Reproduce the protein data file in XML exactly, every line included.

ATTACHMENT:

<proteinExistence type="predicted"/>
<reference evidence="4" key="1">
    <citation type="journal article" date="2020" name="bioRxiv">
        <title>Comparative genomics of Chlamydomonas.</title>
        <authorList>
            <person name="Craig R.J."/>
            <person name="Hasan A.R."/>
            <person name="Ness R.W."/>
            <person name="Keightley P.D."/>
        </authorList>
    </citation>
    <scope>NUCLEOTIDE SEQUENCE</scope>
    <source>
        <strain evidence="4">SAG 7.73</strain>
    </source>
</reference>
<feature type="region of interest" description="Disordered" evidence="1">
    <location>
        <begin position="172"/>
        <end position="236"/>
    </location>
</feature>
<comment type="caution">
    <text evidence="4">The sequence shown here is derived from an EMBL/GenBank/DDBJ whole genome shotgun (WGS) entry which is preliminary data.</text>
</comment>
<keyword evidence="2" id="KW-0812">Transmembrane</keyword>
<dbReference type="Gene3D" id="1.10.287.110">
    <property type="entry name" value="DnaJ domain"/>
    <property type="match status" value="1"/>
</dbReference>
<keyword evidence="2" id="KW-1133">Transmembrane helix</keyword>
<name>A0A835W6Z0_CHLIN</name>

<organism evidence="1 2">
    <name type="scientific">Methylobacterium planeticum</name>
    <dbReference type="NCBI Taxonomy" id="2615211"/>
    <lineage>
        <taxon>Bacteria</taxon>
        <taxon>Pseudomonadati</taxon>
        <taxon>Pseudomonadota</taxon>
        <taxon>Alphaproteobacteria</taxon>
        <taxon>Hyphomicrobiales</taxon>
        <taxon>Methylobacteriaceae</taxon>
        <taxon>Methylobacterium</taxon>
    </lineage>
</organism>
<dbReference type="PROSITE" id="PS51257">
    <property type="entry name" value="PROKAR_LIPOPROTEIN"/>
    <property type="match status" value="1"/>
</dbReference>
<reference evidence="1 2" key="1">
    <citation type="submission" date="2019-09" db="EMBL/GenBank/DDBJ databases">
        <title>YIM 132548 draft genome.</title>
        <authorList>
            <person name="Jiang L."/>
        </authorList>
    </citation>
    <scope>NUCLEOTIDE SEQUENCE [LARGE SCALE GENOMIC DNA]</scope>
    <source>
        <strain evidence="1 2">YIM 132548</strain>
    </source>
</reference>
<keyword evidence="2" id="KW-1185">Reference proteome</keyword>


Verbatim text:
<proteinExistence type="predicted"/>
<reference evidence="4" key="1">
    <citation type="journal article" date="2020" name="bioRxiv">
        <title>Comparative genomics of Chlamydomonas.</title>
        <authorList>
            <person name="Craig R.J."/>
            <person name="Hasan A.R."/>
            <person name="Ness R.W."/>
            <person name="Keightley P.D."/>
        </authorList>
    </citation>
    <scope>NUCLEOTIDE SEQUENCE</scope>
    <source>
        <strain evidence="4">SAG 7.73</strain>
    </source>
</reference>
<feature type="region of interest" description="Disordered" evidence="1">
    <location>
        <begin position="172"/>
        <end position="236"/>
    </location>
</feature>
<comment type="caution">
    <text evidence="4">The sequence shown here is derived from an EMBL/GenBank/DDBJ whole genome shotgun (WGS) entry which is preliminary data.</text>
</comment>
<keyword evidence="2" id="KW-0812">Transmembrane</keyword>
<dbReference type="Gene3D" id="1.10.287.110">
    <property type="entry name" value="DnaJ domain"/>
    <property type="match status" value="1"/>
</dbReference>
<keyword evidence="2" id="KW-1133">Transmembrane helix</keyword>
<name>A0A835W6Z0_CHLIN</name>

<organism evidence="1 2">
    <name type="scientific">Methylobacterium planeticum</name>
    <dbReference type="NCBI Taxonomy" id="2615211"/>
    <lineage>
        <taxon>Bacteria</taxon>
        <taxon>Pseudomonadati</taxon>
        <taxon>Pseudomonadota</taxon>
        <taxon>Alphaproteobacteria</taxon>
        <taxon>Hyphomicrobiales</taxon>
        <taxon>Methylobacteriaceae</taxon>
        <taxon>Methylobacterium</taxon>
    </lineage>
</organism>
<dbReference type="PROSITE" id="PS51257">
    <property type="entry name" value="PROKAR_LIPOPROTEIN"/>
    <property type="match status" value="1"/>
</dbReference>
<reference evidence="1 2" key="1">
    <citation type="submission" date="2019-09" db="EMBL/GenBank/DDBJ databases">
        <title>YIM 132548 draft genome.</title>
        <authorList>
            <person name="Jiang L."/>
        </authorList>
    </citation>
    <scope>NUCLEOTIDE SEQUENCE [LARGE SCALE GENOMIC DNA]</scope>
    <source>
        <strain evidence="1 2">YIM 132548</strain>
    </source>
</reference>
<keyword evidence="2" id="KW-1185">Reference proteome</keyword>